The Power of Quiet Harmony: Leaning In With Jamestown Revival

Discovering something unusual or unexpected is one of the constant rewards of conversation with artists. In the case of Jamestown Revival, there was the pleasant surprise of finding out that Jonathan Clay is a real deal rancher, and that both Jonathan and Zach Chance are avid fans of Tiki culture. Add to that something in common: both Jonathan and I have run away from an enraged steer and have been thrown off of a horse (in my case, a pony). Neither of us are fans of charging bovines, and Jonathan still does not relish riding horses.

Discovering the music of Jamestown Revival’s fourth album Young Man is a pleasant surprise as well: having brought in an outside for the first time (fellow Texan Robert Ellis) and opting for an all acoustic setting for its ten songs, the duo brought their already potent harmonies to a new level. Their songs are as good as ever, too, reflecting a period of isolation and contemplation, lending the collection a feel of exquisite melancholy. Zachary and Jonathan talk about their new album and working with “guitar scientist” Robert Ellis, about how their harmonies are augmented by going acoustic, the horrifying experience and resulting injury from Jonathan’s incident with the steer, why now is such a great time to be a creative, and much more, including music from Young Man.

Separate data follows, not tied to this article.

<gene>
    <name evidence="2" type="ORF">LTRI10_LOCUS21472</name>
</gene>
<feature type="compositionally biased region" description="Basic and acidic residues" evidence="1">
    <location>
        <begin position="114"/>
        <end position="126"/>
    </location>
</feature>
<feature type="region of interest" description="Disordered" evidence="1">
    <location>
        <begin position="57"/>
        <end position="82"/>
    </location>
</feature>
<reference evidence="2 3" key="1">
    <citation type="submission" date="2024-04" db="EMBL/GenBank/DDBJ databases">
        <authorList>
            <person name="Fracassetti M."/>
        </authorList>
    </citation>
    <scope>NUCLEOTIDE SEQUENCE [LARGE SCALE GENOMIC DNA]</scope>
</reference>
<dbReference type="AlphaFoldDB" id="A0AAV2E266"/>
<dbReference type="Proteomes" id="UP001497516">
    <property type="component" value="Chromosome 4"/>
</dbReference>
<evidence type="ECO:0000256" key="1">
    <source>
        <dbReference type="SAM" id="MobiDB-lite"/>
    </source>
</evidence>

Jonathan Clay and Zach Chance are Jamestown Revival

Songs heard in this episode:

“Slow It Down” by Jamestown Revival from Young Man

“Coyote” by Jamestown Revival from Young Man, excerpt

“Old Man Looking Back” by Jamestown Revival from Young Man, excerpt

“Young Man” by Jamestown Revival from Young Man

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Southern Songs and Stories is a part of the podcast lineup of both public radio WNCW and Osiris Media, with all of the Osiris shows available here. You can also hear new episodes of this podcast on Bluegrass Planet Radio here. Thanks to Corrie Askew for producing the radio adaptations of this series on WNCW, and to Joshua Meng, who wrote and performed our theme songs. This is Southern Songs and Stories: the music of the South and the artists who make it. – Joe Kendrick